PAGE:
When attending an interview or presenting to a client for new business EVERY facet of your general grooming, appearance and deportment will be noticed, often at an unconscious level.

That being so, if there are any ‘tells’ or indications of anxiety, fidgeting, too many ‘ums’ or ‘ers’ in your speech for example, and then your bitten fingernails are noticed, that could well count against you if you are competing with any other candidates for the position or their business.

At the least a candidate or salesperson may find themselves being questioned more forcefully, since your prospect may, quite rightly, interpret the nail biting as indicating you have a problem with handling pressure.

Possible reasons

Most people will have begun to bite their nails for one of four main reasons:

1. Stress
2. Anxiety
3. Boredom
4. Anger

For most people their nail biting habit begins in their early childhood years.

Unfortunately, the way our brains function and map memories onto memories means that patterns once laid down will always be used in preference to new patterns, such that nail biting will become the ‘go to’ method whenever those similar feelings crop up again.

This is why someone who outwardly appears a confident and successful person could easily be a nail biter; coping strategies learnt all those years ago are still operating out of conscious awareness to this day.


Not only are bitten nails and cuticles are unsightly, there is also the possibility of infection being caused by bacteria from our mouth being transferred to under the skin of your fingers.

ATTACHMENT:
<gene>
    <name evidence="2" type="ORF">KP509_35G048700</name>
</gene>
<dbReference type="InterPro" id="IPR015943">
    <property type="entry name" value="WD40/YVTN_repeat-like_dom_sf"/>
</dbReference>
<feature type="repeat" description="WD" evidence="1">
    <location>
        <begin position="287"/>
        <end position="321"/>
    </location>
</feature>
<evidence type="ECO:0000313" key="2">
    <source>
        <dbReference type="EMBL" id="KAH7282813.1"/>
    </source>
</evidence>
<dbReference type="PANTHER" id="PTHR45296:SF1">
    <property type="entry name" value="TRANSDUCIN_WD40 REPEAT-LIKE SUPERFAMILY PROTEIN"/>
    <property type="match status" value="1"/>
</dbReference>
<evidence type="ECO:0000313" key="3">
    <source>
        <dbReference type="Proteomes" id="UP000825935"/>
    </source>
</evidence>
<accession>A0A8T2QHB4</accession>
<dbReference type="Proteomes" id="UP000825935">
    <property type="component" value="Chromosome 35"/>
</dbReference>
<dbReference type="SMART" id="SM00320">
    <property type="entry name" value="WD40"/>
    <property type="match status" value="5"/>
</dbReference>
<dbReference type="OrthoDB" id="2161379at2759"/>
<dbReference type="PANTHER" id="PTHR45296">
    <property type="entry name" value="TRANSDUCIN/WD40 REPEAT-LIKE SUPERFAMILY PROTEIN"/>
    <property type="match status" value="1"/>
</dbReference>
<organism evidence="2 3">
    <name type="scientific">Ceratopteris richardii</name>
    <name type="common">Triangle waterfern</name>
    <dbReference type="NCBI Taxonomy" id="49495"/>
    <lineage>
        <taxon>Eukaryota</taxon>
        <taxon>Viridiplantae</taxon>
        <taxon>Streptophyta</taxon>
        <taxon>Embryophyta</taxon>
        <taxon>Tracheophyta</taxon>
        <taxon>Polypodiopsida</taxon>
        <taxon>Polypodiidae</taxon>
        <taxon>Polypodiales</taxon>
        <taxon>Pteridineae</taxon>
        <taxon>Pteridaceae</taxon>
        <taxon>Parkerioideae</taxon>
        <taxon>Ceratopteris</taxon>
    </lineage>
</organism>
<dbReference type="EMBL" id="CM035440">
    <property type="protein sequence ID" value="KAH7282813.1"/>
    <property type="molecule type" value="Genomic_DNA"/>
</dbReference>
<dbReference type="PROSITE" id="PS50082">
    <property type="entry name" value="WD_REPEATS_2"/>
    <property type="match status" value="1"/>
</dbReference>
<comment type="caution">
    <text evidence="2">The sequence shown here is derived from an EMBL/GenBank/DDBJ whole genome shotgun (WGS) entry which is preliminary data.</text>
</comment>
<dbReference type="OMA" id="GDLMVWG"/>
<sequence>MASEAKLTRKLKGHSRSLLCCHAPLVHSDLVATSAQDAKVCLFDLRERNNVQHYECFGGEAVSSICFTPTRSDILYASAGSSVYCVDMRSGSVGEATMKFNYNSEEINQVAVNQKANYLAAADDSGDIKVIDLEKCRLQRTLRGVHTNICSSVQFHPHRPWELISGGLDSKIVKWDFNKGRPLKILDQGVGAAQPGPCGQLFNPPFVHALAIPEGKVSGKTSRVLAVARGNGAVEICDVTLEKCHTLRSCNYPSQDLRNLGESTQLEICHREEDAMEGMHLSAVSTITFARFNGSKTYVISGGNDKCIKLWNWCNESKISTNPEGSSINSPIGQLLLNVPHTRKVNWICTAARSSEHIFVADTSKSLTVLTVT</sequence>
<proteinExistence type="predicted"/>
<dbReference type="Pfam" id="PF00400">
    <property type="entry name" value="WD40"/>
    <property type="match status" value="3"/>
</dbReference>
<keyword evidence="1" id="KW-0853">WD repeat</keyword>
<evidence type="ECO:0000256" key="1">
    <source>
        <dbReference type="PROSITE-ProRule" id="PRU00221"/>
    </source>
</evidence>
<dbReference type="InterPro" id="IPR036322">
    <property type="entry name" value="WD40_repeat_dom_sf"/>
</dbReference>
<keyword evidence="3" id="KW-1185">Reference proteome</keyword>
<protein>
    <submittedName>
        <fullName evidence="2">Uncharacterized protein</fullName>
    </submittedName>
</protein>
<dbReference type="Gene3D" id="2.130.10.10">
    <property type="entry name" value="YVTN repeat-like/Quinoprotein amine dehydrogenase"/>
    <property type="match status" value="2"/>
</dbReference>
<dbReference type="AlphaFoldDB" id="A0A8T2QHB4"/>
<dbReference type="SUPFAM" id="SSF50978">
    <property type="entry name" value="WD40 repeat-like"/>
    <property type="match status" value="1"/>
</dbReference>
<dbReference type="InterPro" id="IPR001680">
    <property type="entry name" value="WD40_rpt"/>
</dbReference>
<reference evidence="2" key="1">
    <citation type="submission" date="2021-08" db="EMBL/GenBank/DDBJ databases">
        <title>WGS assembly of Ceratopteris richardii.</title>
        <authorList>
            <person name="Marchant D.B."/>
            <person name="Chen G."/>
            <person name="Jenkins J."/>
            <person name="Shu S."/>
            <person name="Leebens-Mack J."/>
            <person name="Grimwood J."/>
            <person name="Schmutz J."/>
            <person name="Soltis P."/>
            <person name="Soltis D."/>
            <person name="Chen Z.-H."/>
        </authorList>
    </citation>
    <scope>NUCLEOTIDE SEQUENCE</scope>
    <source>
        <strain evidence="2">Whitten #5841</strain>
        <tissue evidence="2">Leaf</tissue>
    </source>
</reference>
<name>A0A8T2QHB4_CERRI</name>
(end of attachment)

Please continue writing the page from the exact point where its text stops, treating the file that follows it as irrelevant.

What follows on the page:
Those bacteria and pathogens can lead to a type of infection called paronychia, which results in swelling, redness, pain, and pus-filled lumps.

That infection can stick around for weeks at a time and may require antibiotics to be fully cleared from your system.

But that’s not all.

The chemical composition of our saliva is perfectly balanced to allow us to break down fats and other food molecules.

The problem, however, is that when you repeatedly put your inflamed finger tips into your mouth you’re exposing that already sore skin to the same chemicals, which means you’re going to further damage and inflame that skin – corroding it, in effect.

It’s also why too much licking of your lips can cause them to become chapped.

This bacterial transfer can occur in the opposite direction too – putting your germ covered fingers into your mouth could result in a virus, stomach bug, or much worse. 

How to stop biting your nails

There are various ways that can work to alleviate or stop this habit, including: